The Croatian parliamentary presidency will be able to, in exceptional cases, recommend that a discussion of a certain topic can last a specified time and that the time assigned for discussion for political parties be on par to their representation in the Sabor, the chairman of the parliamentary Committee on the Constitution, Standing Orders and Political System Pedja Grbin announced on Wednesday.
The intention of this recommendation is not to limit the right to discussion but to better organise the work of the Sabor, to know when certain topics will be discussed, Grbin said presenting the final bill on the standing orders to the Sabor.
An annual plan of parliamentary sittings which is to be defined in the standing orders should contribute to the Sabor’s work, he said.
The orders introduce some other novelties – a new title for annual reports the prime minister submits to the Sabor will now be known as the government report on occurrences, problems and situation in society.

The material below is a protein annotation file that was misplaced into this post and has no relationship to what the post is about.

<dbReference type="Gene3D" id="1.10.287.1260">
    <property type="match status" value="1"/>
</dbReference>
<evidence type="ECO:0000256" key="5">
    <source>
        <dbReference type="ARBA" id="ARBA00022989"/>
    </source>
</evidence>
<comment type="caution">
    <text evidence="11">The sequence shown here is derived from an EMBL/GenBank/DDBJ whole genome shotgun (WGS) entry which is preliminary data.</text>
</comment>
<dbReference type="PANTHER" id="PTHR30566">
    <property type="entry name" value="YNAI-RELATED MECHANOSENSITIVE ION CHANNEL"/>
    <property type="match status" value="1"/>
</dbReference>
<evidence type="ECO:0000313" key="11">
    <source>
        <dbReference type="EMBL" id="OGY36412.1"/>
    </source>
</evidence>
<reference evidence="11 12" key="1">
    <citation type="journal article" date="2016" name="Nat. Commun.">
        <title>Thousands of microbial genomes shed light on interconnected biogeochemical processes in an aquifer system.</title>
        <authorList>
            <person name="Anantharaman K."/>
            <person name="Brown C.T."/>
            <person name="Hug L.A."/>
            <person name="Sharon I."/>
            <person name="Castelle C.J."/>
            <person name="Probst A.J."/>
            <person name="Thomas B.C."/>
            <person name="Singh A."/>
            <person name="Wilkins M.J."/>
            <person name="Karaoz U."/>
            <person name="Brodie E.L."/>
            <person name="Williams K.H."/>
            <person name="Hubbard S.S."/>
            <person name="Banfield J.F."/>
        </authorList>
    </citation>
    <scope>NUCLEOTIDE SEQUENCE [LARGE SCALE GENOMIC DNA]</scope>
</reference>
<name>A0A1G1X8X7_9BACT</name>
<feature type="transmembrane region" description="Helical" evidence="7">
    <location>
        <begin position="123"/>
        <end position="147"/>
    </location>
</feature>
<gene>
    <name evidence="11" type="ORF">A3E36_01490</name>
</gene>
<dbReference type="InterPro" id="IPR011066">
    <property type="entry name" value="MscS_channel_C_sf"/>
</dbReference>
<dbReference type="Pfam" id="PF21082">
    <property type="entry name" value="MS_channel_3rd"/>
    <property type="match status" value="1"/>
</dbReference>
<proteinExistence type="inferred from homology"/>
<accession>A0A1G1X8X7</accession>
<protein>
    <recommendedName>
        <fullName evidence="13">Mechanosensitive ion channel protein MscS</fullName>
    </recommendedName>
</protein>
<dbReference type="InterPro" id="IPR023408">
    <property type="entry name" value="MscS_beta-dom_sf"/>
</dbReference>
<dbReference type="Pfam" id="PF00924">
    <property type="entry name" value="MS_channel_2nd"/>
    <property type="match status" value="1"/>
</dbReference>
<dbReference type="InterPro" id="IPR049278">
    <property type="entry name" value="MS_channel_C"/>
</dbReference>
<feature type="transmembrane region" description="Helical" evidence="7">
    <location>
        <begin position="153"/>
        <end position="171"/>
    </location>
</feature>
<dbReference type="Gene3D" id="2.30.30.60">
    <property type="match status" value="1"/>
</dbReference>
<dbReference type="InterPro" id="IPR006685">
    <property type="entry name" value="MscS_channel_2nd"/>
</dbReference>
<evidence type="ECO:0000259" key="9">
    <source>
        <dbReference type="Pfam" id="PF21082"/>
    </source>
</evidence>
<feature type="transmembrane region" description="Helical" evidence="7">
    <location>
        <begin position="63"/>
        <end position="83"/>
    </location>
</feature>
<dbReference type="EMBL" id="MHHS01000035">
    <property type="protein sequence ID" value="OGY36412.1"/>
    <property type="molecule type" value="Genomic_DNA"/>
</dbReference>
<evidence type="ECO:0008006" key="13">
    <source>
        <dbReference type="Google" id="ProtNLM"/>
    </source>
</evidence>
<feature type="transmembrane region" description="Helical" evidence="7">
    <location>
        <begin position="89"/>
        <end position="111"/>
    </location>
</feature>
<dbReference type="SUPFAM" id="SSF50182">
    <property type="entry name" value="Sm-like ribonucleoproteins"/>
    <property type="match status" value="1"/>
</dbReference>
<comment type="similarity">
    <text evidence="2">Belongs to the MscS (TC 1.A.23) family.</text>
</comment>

The activities of the Sabor concerning European Affairs will be regulated by the standing orders considering Croatia’s accession to the European Union on July 1. A committee on European affairs is to be established as the key body to conduct European affairs in the Sabor. Meetings of the committee will be convened by Croatian MEPs.
The committee will adopt a working plan to consider Croatia’s stances, review government reports on meetings of the Council of the European Union, participate in procedures to nominate Croatian candidates to bodies and institutions in the EU.
The new Standing Orders facilitate the establishment of a parliamentary group by political parties and independent MPs if jointly there are three MPs in the group which until now had not been regulated.
It is expected that the new Standing Orders will go into force on July 1. The Standing Orders adopted by Sabor in 2000 has been amended eight times.